Happy 2023! We are glad to be supporting and planning great events with you this new year. As always, we hope this quarterly newsletter finds you well.
We look forward to publishing your work and celebrating you accomplishments in this and our next Newsletter and Annual Conference. Find us on LinkedIn to connect and engage with any of our membership opportunities and services.
Amy Caton & NCLCA Publications Team
2023 FALL CONFERENCEWe’re excited to welcome you to Portland, Oregon for our 38th Annual Conference. Our conferences have been so successful because of each of YOU.
PROPOSALS DEADLINE IS APRIL 30, 2023Each year our members bring engaging and creative ideas that showcase the important work our field is doing. We encourage you to submit a concurrent session proposal or a pre-conference proposal. It’s important to take time to reflect on all the great work you are doing and share it with your colleagues!
Thursday, April 20 @ 1:00PM EST
Helping Students Do Better Academic Work
Facilitator: Leonard Geddes
Setting the Mission and Vision for Your Learning Center
By Tricia fox
Director of the Center for Student Success
Methodist College, Unity Point Health
While many of us are familiar with working under our institution’s mission and vision, sometimes we neglect to set a mission and vision for our own learning centers. Even if we do, many times we neglect to let our peer tutors engage in the process or allow them to develop their own mission and vision for their work. Even if your professional team and your peer team are working under their own constructed mission/vision, how long has it been since you have refreshed it?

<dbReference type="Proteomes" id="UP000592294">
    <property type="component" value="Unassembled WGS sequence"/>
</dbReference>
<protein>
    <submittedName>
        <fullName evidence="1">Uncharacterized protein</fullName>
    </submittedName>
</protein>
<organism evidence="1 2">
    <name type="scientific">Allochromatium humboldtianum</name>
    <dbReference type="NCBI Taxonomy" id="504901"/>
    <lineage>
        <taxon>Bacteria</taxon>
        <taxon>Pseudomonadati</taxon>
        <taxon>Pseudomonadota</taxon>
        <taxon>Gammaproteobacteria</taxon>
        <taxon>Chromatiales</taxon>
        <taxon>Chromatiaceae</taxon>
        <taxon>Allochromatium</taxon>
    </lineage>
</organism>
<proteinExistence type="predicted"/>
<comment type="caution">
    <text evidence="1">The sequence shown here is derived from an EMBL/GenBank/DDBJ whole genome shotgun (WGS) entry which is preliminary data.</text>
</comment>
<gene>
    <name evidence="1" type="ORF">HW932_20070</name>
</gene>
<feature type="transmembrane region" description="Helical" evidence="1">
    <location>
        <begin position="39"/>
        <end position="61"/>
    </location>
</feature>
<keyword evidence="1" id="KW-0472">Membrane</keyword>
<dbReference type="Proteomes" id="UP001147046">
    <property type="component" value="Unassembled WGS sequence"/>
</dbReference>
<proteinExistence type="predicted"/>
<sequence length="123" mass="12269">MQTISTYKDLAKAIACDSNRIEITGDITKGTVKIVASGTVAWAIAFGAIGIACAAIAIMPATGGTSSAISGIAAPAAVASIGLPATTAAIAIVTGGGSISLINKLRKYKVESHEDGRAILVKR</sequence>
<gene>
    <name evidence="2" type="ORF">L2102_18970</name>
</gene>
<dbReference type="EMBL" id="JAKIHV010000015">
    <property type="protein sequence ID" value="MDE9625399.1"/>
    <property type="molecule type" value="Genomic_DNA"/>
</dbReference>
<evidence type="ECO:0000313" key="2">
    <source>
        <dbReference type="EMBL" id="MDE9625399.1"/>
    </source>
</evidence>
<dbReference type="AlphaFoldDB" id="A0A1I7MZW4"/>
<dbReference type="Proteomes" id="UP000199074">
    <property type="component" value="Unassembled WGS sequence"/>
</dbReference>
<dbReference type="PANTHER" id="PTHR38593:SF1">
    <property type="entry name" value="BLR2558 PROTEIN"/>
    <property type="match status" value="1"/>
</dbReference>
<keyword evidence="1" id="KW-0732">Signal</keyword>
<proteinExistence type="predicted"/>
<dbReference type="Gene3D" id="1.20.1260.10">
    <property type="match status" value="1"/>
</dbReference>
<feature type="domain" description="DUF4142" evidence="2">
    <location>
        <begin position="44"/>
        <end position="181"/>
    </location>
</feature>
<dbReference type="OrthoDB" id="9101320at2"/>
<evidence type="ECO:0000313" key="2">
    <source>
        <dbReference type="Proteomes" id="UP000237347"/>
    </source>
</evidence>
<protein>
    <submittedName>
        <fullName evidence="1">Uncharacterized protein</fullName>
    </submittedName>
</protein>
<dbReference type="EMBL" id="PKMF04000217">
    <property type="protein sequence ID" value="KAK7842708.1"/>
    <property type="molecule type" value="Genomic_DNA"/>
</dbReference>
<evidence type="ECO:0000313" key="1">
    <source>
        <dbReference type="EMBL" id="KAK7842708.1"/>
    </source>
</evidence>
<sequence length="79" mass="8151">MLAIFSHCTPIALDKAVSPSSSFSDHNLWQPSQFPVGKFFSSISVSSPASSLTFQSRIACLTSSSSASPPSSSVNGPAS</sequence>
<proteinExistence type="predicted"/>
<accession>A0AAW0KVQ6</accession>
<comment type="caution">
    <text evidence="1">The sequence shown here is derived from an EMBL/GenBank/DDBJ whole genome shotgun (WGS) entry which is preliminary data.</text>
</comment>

In our peer tutor training at Methodist College, we ask our team to set a mission/vision for their work as peer tutors. The peer team mission and vision inspires and drives their work. It gives them firsthand experience with connecting their ideas to the college mission/vision and gives them a professional leadership experience at the student level. Currently, the peer mission is, “To provide a fun learning experience for a diverse student body through leadership and peer mentoring.” The peer vision is “To create successful student learners and strong future leaders.” These statements were generated entirely by our student team working with each other to articulate what they wanted to accomplish in their roles.
With our professional team, we take time in the quieter summer months to conduct a staff retreat, when we look at processes, new methodologies, and our existing mission/vision. Our mission/vision helps to drive our goals each year, as well as push our team to excel.
For both professional and student staff, we revisit our collective mission/vision annually, asking if we want to change the current statements or go about a refresh process, which often leads to a refreshing new perspective on the direction we want our center to move.
Currently, in the Center for Student Success, our overarching mission is, “To inspire students in developing the skills and strategies needed to become successful, independent learners.” Our vision is, “Empowering all students to realize their academic potential and ultimate success.” These phrases help to guide us and inspire us as we move forward as a learning center.
If your team is considering setting or refreshing your own mission/vision, then here are some helpful tips to keep in mind.
When setting a mission, here are some questions to keep in mind:
No matter how you write it, creating your mission and vision will provide lots of discussion, fun, and collaborative interaction with your team.
First Person Account of a Long Career in Tutoring
By David R. Couric
Instructional Specialist, Mountain View College